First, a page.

Such efforts have included covering a new tune almost every night as the group did in early 2003, repeating the effort three years later with songs by The Who in anticipation of four shows opening for that group, honing new material onstage as the band is currently doing and, perhaps, even pushing themselves out of their physical comfort zone by performing in suits.
All in all, it has been an impressive if somewhat unheralded 20-year run for moe. How many musicians first come together in a college dorm room and fancy themselves a musical group? How many of these are even able to secure a gig let alone local headlining performances? How many of these then ramp things up on a national scale? What percentage of these acts not only sign to a major label but later part ways and thrive after the fact? How many rock bands survive more than two decades with their core musicians pushing beyond the age of 40? If one stops to crunch the numbers, it’s a rather remarkable achievement.
Still, for moe., it all comes down to the music. With new original tunes in the current mix, even the group’s resident pessimist is feeling good these days. As Derhak explains, “I’ve come to the conclusion that I love playing. I love playing in this band and I don’t give a fuck what anybody thinks because we’re doing what we want to do and I think we do a killer job of it. We’re going to play our asses off every time we go out there and that’s what we’re about.”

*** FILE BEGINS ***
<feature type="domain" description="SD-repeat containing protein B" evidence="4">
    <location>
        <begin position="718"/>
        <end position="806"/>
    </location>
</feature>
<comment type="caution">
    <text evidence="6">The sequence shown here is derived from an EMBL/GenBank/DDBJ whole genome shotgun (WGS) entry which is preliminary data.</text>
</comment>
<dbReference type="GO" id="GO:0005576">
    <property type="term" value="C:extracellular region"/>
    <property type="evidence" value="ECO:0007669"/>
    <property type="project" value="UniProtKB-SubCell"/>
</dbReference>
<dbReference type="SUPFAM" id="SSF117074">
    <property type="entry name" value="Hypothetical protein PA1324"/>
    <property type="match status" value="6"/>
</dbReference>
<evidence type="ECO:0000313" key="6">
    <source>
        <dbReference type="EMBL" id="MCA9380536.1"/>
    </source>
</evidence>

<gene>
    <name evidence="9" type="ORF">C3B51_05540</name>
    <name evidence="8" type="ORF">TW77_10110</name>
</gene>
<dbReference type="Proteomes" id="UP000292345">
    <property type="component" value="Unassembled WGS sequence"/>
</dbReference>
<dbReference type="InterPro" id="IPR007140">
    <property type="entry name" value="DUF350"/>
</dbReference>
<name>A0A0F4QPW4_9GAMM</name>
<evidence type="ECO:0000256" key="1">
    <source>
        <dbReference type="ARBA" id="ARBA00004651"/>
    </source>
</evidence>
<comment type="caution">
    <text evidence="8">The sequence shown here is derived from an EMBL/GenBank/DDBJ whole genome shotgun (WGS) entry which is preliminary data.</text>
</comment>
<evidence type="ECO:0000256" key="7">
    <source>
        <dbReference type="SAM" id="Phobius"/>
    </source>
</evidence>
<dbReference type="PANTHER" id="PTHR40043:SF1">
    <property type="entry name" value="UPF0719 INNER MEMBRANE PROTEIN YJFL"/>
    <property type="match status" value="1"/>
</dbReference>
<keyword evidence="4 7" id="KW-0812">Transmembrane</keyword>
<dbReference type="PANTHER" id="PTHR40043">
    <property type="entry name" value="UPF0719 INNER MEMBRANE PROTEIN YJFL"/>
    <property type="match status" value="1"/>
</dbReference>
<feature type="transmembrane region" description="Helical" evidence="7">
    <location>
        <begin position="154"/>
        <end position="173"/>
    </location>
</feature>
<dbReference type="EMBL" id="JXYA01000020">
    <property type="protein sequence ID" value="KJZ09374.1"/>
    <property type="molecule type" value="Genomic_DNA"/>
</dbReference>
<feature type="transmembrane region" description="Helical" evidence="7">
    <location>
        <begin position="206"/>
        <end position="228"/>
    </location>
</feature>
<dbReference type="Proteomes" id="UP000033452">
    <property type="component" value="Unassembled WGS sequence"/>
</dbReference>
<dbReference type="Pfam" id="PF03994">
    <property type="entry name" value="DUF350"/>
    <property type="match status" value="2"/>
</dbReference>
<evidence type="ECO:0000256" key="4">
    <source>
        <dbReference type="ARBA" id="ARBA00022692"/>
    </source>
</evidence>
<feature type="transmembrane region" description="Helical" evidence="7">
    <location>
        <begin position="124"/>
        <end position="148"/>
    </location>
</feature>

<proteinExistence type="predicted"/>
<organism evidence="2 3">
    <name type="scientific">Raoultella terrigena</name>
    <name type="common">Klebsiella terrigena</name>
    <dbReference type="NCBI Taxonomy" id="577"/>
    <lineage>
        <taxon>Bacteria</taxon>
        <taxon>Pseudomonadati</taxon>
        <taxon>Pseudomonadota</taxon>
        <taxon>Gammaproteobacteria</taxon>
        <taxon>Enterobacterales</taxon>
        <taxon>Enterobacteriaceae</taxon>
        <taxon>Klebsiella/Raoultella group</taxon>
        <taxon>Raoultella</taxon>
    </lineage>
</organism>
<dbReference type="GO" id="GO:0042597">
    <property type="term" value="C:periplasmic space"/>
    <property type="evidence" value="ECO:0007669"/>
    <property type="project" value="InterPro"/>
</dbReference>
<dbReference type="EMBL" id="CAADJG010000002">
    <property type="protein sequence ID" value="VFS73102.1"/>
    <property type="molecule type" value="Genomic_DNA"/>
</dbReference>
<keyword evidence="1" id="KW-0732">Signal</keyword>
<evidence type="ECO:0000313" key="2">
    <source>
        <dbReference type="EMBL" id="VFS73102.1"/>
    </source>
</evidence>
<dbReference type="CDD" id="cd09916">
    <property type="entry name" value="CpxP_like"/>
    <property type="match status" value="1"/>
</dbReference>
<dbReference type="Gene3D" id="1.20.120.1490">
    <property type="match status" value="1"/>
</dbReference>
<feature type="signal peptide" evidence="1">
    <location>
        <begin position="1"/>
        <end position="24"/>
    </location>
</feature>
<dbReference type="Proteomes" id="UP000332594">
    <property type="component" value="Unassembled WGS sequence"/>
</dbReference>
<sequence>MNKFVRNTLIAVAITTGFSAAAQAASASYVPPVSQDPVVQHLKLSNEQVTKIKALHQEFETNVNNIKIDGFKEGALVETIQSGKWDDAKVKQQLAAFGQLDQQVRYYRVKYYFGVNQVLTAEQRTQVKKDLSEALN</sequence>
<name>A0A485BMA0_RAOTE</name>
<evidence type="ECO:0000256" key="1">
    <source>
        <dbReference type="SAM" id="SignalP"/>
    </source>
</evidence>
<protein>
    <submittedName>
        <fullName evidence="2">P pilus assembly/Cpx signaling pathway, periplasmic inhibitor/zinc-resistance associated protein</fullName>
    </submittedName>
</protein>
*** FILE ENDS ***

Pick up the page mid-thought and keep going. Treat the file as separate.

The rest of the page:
Garvey feels much the same. “Our job is to hold onto the good things that allow us to enjoy what we do and hopefully what we do is something that other people are going to enjoy,” he says. “We never played those music industry games. We built our own little tree fort in the back and we’re not leaving.”
In honor of Umphrey’s McGee’s return to Summer Camp this weekend, we present the group’s Brendan Bayliss and Jake Cinninger performing this version of “The Pequod” from UM’s Anchor Drops.
Dame shares a song from her new EP Preventions of Heartbreak.
Golden Bloom stopped by Relix to perform a tune from their latest EP No Day Like Today.
The Chapin Sisters share an tune from their new album A Date With the Everly Brothers.
Minneapolis-based Night Moves share a song from their record, Colored Emotions, live at Relix.
Cloud Cult share a song from their latest album live at Relix.
The Giving Tree Band enjoy a spring day on the Relix rooftop, while performing a classic Grateful Dead tune.
Canadian singer-songwriter Hayden performs a duet with his sister-in-law Lou Canon. The song appears on Us Alone his first record on Broken Social Scene’s Arts & Crafts Productions.
The Milk Carton Kids share the first song from their new album, The Ash & Clay.
Here is the new video from Serbian guitar ace Ana Popovic. “Object Of Obsession” appears on her latest album Can You Stand The Heat.